Archive for May 2017

UK Pensions Law

Episode 34The View from Mayer Brown

Richard Goldstein looks at two recent cases in which the Courts considered the scope of a power to change a scheme’s indexation measure and the operation of a pension increase underpin arising as a result of a defective rule amendment.

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UK Employment Law

Episode 116The View from Mayer Brown

Nick looks at three cases decided recently. The first considers when it is possible to imply a term into a contract of employment. We have a case on psychometric testing and disability discrimination and the standards expected from an employer investigating potentially criminal behaviour. To follow Nick on Twitter, please go to Nicholas Robertson@NicholasRober11.

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Legal developments in construction law

We are delighted to share our latest Construction Legal Update.

Key topics in this update include:

Current issues

  1. Court of Appeal confirms professional’s tort duty of care on landscaping project
  2. Disputes arithmetic and the problem with oral construction contracts
  3. Reasonable endeavours and good faith again
  4. Housing: brownfield site registers and new “permission in principle”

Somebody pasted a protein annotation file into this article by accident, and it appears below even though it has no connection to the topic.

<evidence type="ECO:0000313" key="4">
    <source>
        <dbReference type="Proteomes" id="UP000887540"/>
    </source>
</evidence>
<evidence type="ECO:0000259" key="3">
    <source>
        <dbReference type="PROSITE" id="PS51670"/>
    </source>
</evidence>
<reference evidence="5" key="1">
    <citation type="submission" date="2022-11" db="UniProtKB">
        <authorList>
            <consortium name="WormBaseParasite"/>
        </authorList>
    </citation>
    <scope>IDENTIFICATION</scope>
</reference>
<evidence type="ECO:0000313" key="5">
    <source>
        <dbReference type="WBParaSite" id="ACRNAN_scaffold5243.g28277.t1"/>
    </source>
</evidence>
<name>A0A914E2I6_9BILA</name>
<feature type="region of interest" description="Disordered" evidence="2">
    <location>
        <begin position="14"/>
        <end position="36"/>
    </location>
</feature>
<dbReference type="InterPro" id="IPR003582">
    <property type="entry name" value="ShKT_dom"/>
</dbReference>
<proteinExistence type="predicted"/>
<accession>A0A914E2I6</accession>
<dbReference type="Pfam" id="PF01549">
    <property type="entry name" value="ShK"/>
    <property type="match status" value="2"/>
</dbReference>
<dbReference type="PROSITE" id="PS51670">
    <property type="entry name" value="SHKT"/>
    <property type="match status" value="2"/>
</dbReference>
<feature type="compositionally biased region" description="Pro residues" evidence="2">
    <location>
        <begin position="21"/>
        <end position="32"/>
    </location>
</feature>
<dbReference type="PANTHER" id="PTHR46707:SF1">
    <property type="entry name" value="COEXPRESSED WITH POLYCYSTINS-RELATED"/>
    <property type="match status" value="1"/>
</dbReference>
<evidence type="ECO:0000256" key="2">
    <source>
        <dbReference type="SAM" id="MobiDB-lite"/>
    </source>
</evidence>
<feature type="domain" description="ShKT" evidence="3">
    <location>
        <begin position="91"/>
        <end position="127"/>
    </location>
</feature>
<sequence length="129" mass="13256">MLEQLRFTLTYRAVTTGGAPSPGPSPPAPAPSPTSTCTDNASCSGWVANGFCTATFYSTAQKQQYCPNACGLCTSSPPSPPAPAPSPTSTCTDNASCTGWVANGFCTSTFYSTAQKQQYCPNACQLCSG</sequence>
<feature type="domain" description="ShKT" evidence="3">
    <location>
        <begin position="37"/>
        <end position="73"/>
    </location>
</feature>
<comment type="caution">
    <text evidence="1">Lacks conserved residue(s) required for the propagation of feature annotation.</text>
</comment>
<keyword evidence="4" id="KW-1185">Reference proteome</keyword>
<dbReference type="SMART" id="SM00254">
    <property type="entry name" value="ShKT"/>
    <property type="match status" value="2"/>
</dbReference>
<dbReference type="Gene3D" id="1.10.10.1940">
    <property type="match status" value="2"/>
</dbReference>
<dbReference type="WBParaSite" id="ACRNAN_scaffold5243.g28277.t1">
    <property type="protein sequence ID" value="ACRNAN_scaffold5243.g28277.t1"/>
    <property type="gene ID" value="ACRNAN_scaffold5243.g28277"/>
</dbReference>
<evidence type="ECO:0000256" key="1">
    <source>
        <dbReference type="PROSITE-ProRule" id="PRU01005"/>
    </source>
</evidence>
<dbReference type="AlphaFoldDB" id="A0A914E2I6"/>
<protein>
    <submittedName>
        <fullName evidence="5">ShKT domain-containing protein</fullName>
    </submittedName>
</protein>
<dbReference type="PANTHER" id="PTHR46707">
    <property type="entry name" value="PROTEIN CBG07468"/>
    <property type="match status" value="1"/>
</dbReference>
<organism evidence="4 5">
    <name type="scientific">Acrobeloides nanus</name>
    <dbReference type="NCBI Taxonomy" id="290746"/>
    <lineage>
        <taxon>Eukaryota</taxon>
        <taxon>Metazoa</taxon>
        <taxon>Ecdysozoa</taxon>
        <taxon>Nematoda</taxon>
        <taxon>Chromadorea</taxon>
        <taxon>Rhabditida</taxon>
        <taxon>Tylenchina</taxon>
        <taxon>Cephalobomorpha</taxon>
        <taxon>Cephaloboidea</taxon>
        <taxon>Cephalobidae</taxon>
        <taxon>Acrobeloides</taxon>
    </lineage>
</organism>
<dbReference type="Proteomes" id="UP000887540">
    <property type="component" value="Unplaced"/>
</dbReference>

5. New international information management standard: ISO 19650
  6. Government proposals for register of overseas owners of UK property

The update can be accessed here.

UK Employment Law

Special EpisodeAnother View from Mayer Brown

Nick discusses US immigration changes with Liz Stern who heads Mayer Brown’s Global Mobility practice. Liz talks about the impact of the changes for employers who rely on business immigration to fulfil client demands in the United States, and what steps these businesses should be taking now, given the volatility of the situation. To follow Nick on Twitter, please go to Nicholas Robertson@NicholasRober11.

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UK Employment Law

Special EpisodeAnother View from Mayer Brown

In a special guest episode Nick is joined by Naomi Ellenbogen QC from Littleton Chambers to discuss the recent and highly important Supreme Court decision in Essop v Home Office. Naomi represented the Home Office in that hearing.

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UK Employment Law

Episode 115The View from Mayer Brown

Nick’s review looks at a case on whether employers can deny employee’s the right to be represented by their chosen representative in disciplinary hearings. He also looks at a case on how to conduct a redundancy exercise where new jobs are being created. Finally we have a case which looks at stigma damages for an employee who has been dismissed. To follow Nick on Twitter, please go to Nicholas Robertson@NicholasRober11.

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To keep a record of what you have listened to, please register here.